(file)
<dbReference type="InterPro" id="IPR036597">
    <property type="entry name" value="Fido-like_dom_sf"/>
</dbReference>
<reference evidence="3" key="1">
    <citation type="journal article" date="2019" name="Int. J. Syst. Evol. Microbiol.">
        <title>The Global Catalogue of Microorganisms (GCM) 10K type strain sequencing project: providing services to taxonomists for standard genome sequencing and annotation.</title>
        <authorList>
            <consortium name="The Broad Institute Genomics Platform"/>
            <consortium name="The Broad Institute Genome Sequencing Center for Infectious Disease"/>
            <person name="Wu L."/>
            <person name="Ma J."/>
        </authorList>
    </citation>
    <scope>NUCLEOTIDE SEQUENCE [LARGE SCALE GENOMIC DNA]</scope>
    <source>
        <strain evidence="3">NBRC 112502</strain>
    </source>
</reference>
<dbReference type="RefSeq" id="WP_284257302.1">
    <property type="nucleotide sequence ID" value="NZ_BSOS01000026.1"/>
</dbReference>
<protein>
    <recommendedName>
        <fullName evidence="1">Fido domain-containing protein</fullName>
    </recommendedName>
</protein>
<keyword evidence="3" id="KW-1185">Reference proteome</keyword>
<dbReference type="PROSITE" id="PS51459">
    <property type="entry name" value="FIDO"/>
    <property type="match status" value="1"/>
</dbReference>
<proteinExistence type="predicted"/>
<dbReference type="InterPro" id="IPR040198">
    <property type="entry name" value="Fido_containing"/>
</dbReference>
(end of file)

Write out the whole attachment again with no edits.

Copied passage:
<dbReference type="InterPro" id="IPR036597">
    <property type="entry name" value="Fido-like_dom_sf"/>
</dbReference>
<reference evidence="3" key="1">
    <citation type="journal article" date="2019" name="Int. J. Syst. Evol. Microbiol.">
        <title>The Global Catalogue of Microorganisms (GCM) 10K type strain sequencing project: providing services to taxonomists for standard genome sequencing and annotation.</title>
        <authorList>
            <consortium name="The Broad Institute Genomics Platform"/>
            <consortium name="The Broad Institute Genome Sequencing Center for Infectious Disease"/>
            <person name="Wu L."/>
            <person name="Ma J."/>
        </authorList>
    </citation>
    <scope>NUCLEOTIDE SEQUENCE [LARGE SCALE GENOMIC DNA]</scope>
    <source>
        <strain evidence="3">NBRC 112502</strain>
    </source>
</reference>
<dbReference type="RefSeq" id="WP_284257302.1">
    <property type="nucleotide sequence ID" value="NZ_BSOS01000026.1"/>
</dbReference>
<protein>
    <recommendedName>
        <fullName evidence="1">Fido domain-containing protein</fullName>
    </recommendedName>
</protein>
<keyword evidence="3" id="KW-1185">Reference proteome</keyword>
<dbReference type="PROSITE" id="PS51459">
    <property type="entry name" value="FIDO"/>
    <property type="match status" value="1"/>
</dbReference>
<proteinExistence type="predicted"/>
<dbReference type="InterPro" id="IPR040198">
    <property type="entry name" value="Fido_containing"/>
</dbReference>